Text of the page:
In 2009, Naxalites were active across approximately 180 districts in ten states of India.

In September 2009 India’s PM Manmohan Singh admitted that the Maoists had growing appeal among a large section of Indian society, including tribal communities, the rural poor as well as sections of the intelligentsia and the youth. He added that “Dealing with left-wing extremism requires a nuanced strategy – a holistic approach. It cannot be treated simply as a law and order problem.” In the first half of 2009, 56 Maoist attacks were reported. The South Asia Terrorism Portal reported 998 killed in the conflict: 392 civilians, 312 security forces and 294 rebels.

During February the Silda camp attack killed 24 paramilitary personnel of the Eastern Frontier Rifles in an operation the guerrillas stated was the beginning of “Operation Peace Hunt”, the Maoist answer to the government “Operation Green Hunt” that was recently launched against them. According to South Asia Terrorism Portal and government sources, over 1,000 deaths occurred in the conflict this year. This includes 277 security forces, 277 Naxalites, and more than 600 civilian. This year saw a big increase in Naxal attacks including innumerable attacks against army and police as well as a couple of train derailments, like Kolkata–Mumbai night train and Triveni Express on Singrauli-Bareilly route.

During May, Naxalites killed and dismembered ten policemen, including one senior officer in the Gariyaband, Chhattisgarh area on the border with Orissa. In June, the total fatalities of both the police and the paramilitary were 43.

On 21 July, Maoist rebels in the central Indian state of Chhattisgarh blew up a bridge, killing four people and wounding five others. The attack happened when the Congress party chief of the state, Nandkumar Patel, was returning from a party function.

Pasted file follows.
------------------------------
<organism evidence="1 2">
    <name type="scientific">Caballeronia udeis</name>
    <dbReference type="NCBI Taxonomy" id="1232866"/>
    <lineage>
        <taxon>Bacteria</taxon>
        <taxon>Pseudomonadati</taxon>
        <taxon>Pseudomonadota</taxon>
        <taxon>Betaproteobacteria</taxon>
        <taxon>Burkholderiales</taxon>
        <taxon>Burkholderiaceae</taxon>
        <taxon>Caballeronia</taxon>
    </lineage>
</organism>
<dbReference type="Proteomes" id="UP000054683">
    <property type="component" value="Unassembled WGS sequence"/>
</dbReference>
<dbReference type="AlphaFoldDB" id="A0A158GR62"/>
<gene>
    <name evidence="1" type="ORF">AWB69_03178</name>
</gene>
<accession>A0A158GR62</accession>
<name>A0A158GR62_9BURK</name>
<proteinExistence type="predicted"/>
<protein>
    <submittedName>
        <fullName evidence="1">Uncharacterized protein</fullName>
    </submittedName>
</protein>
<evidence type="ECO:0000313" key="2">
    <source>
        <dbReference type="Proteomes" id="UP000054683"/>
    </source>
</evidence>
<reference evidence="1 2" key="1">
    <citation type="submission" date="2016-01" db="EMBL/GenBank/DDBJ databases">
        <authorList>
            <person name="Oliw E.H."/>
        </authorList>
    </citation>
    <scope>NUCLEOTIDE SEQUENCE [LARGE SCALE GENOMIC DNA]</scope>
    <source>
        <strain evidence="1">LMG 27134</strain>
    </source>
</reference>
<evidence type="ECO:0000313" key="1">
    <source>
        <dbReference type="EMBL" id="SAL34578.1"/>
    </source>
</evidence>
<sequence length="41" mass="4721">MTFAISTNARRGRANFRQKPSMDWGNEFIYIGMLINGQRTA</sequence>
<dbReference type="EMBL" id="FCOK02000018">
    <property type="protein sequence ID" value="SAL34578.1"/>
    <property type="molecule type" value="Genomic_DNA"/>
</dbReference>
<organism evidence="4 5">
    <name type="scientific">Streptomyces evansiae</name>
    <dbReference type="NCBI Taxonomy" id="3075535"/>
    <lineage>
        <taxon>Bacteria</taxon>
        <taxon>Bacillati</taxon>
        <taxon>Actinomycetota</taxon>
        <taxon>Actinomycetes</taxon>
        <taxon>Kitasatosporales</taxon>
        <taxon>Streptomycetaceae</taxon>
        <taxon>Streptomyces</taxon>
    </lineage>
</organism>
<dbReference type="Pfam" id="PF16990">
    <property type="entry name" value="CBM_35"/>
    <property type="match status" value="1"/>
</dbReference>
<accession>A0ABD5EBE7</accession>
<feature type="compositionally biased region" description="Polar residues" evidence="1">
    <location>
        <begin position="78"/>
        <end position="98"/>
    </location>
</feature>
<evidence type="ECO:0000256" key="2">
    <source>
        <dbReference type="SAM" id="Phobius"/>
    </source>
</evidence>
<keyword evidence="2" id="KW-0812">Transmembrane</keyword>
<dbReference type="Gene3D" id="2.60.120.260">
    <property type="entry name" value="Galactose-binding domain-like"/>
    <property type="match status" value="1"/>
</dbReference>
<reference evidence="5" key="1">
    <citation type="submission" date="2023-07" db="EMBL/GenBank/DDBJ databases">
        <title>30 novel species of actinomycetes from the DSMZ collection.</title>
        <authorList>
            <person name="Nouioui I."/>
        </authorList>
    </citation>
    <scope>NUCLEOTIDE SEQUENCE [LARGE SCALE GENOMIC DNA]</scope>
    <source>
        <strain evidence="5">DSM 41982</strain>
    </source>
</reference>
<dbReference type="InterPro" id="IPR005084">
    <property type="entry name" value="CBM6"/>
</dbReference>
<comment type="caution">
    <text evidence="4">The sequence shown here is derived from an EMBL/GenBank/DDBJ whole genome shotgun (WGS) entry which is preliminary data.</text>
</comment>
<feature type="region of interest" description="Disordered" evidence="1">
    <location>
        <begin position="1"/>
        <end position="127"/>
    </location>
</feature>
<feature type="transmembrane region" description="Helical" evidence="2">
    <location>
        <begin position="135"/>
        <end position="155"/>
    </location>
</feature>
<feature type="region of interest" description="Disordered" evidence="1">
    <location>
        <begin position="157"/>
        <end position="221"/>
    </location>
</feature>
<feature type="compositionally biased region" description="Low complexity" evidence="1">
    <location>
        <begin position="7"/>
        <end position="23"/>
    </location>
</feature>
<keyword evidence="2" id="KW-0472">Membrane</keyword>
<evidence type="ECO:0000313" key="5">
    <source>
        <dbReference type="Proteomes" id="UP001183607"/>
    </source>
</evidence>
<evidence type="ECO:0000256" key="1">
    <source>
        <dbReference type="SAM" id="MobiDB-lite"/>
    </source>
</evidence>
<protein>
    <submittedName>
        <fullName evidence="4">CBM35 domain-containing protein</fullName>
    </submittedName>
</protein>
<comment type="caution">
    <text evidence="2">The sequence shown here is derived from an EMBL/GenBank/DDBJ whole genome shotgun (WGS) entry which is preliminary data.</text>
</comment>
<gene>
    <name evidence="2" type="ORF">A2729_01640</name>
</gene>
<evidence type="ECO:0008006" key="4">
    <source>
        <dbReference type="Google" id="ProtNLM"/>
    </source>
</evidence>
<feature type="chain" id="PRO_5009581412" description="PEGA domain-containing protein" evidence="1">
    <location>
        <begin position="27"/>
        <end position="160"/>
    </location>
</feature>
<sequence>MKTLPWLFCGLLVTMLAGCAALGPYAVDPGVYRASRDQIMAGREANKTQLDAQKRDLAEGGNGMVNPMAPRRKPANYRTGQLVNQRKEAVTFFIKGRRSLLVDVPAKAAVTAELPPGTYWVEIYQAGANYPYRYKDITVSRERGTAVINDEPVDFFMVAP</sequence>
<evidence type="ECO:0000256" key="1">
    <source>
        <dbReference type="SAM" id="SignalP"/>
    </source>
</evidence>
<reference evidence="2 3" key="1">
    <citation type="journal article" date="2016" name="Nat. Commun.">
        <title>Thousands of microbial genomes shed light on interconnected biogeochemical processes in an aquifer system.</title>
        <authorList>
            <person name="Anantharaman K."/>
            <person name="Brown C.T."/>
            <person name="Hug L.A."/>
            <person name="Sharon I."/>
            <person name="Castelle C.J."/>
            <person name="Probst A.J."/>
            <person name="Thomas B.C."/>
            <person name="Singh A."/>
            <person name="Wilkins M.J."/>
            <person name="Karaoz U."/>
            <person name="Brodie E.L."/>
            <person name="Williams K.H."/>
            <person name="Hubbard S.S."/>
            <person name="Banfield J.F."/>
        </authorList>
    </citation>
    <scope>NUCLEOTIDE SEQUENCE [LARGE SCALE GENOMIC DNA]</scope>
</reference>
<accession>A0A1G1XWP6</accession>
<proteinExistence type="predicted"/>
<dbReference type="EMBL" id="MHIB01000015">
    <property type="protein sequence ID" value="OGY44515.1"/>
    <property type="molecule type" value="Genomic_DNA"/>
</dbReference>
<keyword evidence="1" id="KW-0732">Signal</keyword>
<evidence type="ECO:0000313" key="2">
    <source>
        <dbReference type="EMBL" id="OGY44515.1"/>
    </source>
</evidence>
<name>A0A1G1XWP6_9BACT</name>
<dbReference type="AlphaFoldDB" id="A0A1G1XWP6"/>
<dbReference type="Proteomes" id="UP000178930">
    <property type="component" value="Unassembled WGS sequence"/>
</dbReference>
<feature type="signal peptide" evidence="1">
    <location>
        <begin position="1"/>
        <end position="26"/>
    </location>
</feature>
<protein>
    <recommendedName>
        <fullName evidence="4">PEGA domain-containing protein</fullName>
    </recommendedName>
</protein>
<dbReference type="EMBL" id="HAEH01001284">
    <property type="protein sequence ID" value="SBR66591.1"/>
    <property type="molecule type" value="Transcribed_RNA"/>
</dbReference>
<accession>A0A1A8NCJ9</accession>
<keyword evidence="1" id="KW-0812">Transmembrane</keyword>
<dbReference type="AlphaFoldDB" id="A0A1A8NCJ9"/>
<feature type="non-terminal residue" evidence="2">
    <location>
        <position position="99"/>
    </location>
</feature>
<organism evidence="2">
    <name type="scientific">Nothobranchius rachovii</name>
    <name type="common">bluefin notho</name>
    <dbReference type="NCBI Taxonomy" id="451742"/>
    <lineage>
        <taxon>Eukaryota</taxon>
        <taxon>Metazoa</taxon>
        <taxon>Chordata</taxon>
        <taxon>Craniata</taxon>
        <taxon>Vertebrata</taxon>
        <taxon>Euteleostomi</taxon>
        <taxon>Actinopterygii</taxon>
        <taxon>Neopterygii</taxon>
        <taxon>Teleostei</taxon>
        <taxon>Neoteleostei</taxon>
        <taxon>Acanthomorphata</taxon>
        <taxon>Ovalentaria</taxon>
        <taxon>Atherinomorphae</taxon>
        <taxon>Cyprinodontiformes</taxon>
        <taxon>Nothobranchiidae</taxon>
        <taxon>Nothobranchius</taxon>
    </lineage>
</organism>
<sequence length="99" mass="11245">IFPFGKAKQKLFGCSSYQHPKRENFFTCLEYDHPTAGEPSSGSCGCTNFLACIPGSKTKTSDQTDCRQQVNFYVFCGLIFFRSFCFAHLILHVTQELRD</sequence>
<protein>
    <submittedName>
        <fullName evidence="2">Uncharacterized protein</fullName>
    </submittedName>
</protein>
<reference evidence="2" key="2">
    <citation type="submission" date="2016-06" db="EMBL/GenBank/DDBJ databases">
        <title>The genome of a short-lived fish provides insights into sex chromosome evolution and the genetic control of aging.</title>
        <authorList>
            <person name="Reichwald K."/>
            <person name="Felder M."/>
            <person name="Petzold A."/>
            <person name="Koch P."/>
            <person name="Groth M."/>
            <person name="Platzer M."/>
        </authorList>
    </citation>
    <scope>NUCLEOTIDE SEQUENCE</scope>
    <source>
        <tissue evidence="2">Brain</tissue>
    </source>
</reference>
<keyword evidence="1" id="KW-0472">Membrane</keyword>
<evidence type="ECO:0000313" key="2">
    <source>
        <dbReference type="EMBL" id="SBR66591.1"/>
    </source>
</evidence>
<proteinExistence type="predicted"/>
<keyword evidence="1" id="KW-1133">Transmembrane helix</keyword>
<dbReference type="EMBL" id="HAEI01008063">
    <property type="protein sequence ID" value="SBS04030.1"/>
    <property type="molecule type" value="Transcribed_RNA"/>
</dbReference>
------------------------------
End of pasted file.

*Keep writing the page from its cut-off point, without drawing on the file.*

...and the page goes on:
Despite the continued violence in 2011, the most recent central government campaign to contain and reduce the militant Naxalite presence appears to be having some success, the 2011 toll of 447 civilians and 142 security personnel killed having been nearly 50% lower than the 2010 toll. Some states experiencing this sharp reduction in Naxalite hostilities, such as Madhya Pradesh, attribute their success to their use of IAP funds for rural development.

In mid-March, Maoist rebels kidnapped two Italians in Orissa. They later released one, while the government of Orissa negotiated for the release of the second. The Maoists released the second hostage in the middle of April. The Member of the Legislative Assembly (MLA) of Laxmipur constituency (Orissa), Jhin Hikka, was abducted by the Maoists in March, who demand the release of 30 Maoist cadres (presently in jail) in exchange for the freedom of the MLA. He was later released on the condition that he would resign from Orissa Assembly.

On 27 March, an explosion blamed on Maoists killed 15 Indian policemen in Maharashtra.

The 2013 Naxal attack in Darbha valley resulted in the deaths of around 24 Indian National Congress leaders including the former state minister Mahendra Karma and the Chhattisgarh Congress chief Nand Kumar Patel.

28 February: Six police personnel, including a SHO, killed in Maoist attack in Chhattisgarh.

11 March: 15 security personnel and 1 Civilian were killed in Chhattisgarh Naxal attack in Tongpal village, close to the Darbha Ghat area, of Sukma district in south Chhattisgarh, while they were engaged in a road opening exercise in the area.

12 April: In a major post-poll attack, 15 people, including six personnel of Central Reserve Police Force (CRPF) and nine civilians, were killed when Maoists blew up an ambulance and a bus in two separate incidents in tribal Bastar region of Chhattisgarh.


Overall 12,180 people have been killed since the start of the insurgency in 1980, which includes 6600 civilians, 2400 security personnel and 3100 insurgents. The entire Naxal conflict can be described as a battle between India’s most neglected people and the nation’s most powerful industrial businesses. The adivasis make up about 8.4 percent of the population and live in severe poverty. They live in remote areas where government administration is weak and there is a lack of government services. These indigenous people have the lowest literacy rates in the country and highest rates of infant mortality. Given this socio-economic alienation, it is easy to see how the Naxalite’s ideology is popular among the rural poor and indigenous tribes, and why the adivasis view the guerrillas as their “saviours”. The adivasis do not feel like they have any political power to voice their grievances legitimately, and therefore the alternative of subversive, illegal groups seem attractive. The Naxalite problem, thereby, poses as the biggest menace to India’s security in the present and the future.